Tuesday, September 6, 2011

REVIEW: Nancy Storrow at Catherine Dianich Gallery in Brattleboro

by Arlene Distler

After a couple of weeks of emotional turmoil brought about first by the purported murder in Dummerston, then the Co-Op tragedy, I don't know that I've ever experienced the salutary effect of art the way I did walking into Nancy Storrow's show at the Catherine Dianich Gallery.

My heart, my head, the very cells of my body went, "Aaaah." I felt a great lifting among the winged and metamorphosing creatures of Storrow's pastel paintings.

The work included in Revisiting Bare Ground, with the exception of two small sculptures, is two-dimensional work in pastel on paper. Colors are of earth and sky - elegantly gestural lines and swathes of peacock blue-green, cobalt, wine red, umbers and black.

First shown in Brooklyn at A.I.R. Gallery this spring, an early women's collective where Storrow has been showing for 30 years, the work was executed over the past several years.

I had seen the New York show, and while there was a lot of clean, white-walled openness, allowing for more sculpture, there is an intimacy in the Dianich space that is lovely for this group of work.

Storrow's comment about showing both places: "In New York everything is about pushing boundaries. My work felt mild there. Here, it seems like my intimacy with nature pushes the edges." The abstractness of Storrow's work, its delving into the energy of the natural world, more than reproducing the seen, can be challenging to viewers. But a challenge, in my view, that is richly rewarded. In allowing oneself to let go of the need to see what's known, one can enter into mystery. This, I believe, is Storrow's invitation to her viewers.

I love the triple--quadruple--entendre of the title Storrow has chosen for this show. The "ground" of a painting is the base, primary layer of a work. That is often sizing (gesso) or some other undercoating. In the case of Storrow's work, the pastel is laid on plain, bare paper. The artist, in her written statement uses the term "ground" as starting point: "Starting with the bare ground--as a place both of exploration and discovery, I work intuitively, connecting lines, colors, and forms."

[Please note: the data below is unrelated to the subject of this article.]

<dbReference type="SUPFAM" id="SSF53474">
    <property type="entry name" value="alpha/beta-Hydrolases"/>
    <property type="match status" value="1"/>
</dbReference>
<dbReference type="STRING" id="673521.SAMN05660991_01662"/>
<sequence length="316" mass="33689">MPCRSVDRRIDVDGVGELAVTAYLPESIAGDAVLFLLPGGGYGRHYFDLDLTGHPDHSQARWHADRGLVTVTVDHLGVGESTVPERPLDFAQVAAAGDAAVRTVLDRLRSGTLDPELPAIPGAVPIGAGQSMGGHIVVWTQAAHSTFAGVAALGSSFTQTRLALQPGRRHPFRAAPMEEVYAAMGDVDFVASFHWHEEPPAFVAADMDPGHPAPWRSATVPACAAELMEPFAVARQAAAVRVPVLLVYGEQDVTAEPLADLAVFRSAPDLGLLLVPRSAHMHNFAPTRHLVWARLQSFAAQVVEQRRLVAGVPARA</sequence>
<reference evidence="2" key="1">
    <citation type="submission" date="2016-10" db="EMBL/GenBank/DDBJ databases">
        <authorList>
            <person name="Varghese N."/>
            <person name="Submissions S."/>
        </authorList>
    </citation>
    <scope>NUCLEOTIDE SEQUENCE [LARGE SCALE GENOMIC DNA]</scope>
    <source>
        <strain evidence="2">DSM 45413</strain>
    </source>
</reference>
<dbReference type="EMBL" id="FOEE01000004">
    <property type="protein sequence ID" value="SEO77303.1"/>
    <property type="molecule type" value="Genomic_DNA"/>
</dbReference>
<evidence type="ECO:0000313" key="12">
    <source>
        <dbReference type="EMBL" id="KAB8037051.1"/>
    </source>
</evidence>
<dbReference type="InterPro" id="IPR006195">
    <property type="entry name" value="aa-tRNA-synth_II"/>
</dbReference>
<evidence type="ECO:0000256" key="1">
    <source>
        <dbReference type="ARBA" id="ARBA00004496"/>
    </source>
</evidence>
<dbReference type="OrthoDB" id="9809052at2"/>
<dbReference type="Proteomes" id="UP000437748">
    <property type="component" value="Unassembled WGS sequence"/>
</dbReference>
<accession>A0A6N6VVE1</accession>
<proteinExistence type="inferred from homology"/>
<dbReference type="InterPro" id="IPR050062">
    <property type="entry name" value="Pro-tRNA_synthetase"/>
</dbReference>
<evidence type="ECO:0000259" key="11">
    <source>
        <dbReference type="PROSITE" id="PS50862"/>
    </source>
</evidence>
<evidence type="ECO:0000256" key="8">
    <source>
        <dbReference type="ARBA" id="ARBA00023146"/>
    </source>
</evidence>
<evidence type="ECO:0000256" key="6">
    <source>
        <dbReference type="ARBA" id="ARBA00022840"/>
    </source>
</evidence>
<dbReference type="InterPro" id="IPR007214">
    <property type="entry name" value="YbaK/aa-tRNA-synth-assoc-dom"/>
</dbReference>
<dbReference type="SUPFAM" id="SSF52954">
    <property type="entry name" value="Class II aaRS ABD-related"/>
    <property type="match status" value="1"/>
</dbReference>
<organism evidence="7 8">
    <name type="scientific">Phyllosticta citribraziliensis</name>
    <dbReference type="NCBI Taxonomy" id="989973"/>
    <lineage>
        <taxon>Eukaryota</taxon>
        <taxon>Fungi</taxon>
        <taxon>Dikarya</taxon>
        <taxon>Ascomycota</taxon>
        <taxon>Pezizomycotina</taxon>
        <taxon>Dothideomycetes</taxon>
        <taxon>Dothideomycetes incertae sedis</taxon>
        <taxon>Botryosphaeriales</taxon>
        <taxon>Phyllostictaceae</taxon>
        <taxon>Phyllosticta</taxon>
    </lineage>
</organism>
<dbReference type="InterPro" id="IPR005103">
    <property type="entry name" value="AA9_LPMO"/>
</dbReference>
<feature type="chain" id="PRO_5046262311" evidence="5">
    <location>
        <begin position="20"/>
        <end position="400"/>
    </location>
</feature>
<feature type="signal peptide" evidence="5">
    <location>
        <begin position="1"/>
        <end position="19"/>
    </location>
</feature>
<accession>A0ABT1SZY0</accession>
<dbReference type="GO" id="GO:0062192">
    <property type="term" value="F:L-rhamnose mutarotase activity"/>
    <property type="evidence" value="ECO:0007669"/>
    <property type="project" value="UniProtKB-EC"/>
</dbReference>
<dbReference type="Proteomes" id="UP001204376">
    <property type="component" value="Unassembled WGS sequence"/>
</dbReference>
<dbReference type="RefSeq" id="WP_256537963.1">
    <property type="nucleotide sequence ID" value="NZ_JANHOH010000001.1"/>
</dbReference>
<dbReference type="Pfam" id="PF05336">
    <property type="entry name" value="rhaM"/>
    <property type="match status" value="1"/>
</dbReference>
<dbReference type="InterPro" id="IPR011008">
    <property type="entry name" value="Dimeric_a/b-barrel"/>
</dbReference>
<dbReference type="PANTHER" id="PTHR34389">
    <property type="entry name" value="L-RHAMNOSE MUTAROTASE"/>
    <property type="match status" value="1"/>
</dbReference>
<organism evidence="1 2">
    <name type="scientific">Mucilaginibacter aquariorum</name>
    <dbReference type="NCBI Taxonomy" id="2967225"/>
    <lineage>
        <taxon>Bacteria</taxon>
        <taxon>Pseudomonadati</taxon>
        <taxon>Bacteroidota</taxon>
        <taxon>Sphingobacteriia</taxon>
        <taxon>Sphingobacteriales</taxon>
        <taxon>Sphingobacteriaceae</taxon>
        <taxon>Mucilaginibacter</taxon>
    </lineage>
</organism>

It would seem to refer as well to the rich earthy tones of the artist's palette (pastels are loosely ground pigment). For all the etherealness of many of the paintings, I had the feeling standing before some that I was looking below the earth at some elemental living thing, quivering in its dark earthen womb.

These more dense earlier paintings, such as Offshoot, had been in an earlier show titled Bare Ground. The work has changed over the past few years from pod-like forms drawn by intersecting lines, or dense clouds of color and line that coalesce into matter that is microcosm and macrocosm, to the conjuring of a magnificent "lightness of being." Storrow says, "My work changes slowly. One thing follows another." The process itself is organic.

The most recent paintings have "taken off" from the earlier work. The marks have become fewer but are more evocative, in my estimation…hold more, emotionally and spatially. What Storrow has accomplished is akin to a jazz musician who no longer needs to play every note, whose pauses are as full and resonant as the chords.

There is a breathless, fluttering feeling to these newer paintings. The eminences have struggled to be born and now beat their wings, exultant.

Some Songs deserves its spot in a stand-alone placement across from the entrance to the gallery, framed in an alcove. Multiple "events," as Storrow calls them, hover and buzz around. For me, these events have a being-ness; smaller versions of same, the "offspring" are attached by what seems like invisible umbilical cards. There is a music, quirky and atonal, and at the same time sweetly harmonic. In the visual rhythms, a dance.

Beyond and Land, among my favorites in the show, are high-wire acts of mark-making and color that are almost breathtaking in their delicacy and pulsating aliveness.

A graphic aspect of the paintings that I find particularly effective is the bands of deep or pale blue, wine red, umber or turquoise. They can be seen as stripes on the body of a hovering, humming bee-like form, but they work so well as a graphic component that emphasizes the two-dimensionality of the painting, the fact that what one is looking at is, in essence, "an exploration…of lines, colors, forms," taking place with paper and pigment.

Nevertheless, Storrow's work must also be taken in on the level of metaphor… the chrysalis-like shapes in paintings of the recent past have released their winged apotheosis.Her new work is charged with an urgency, a poetic evocation of spiritual aspiration. How we need this now!

Revisiting Bare Ground is held over through September 9th and will be open for September Gallery Walk.

Images: Some Songs, Land, both pastel on paper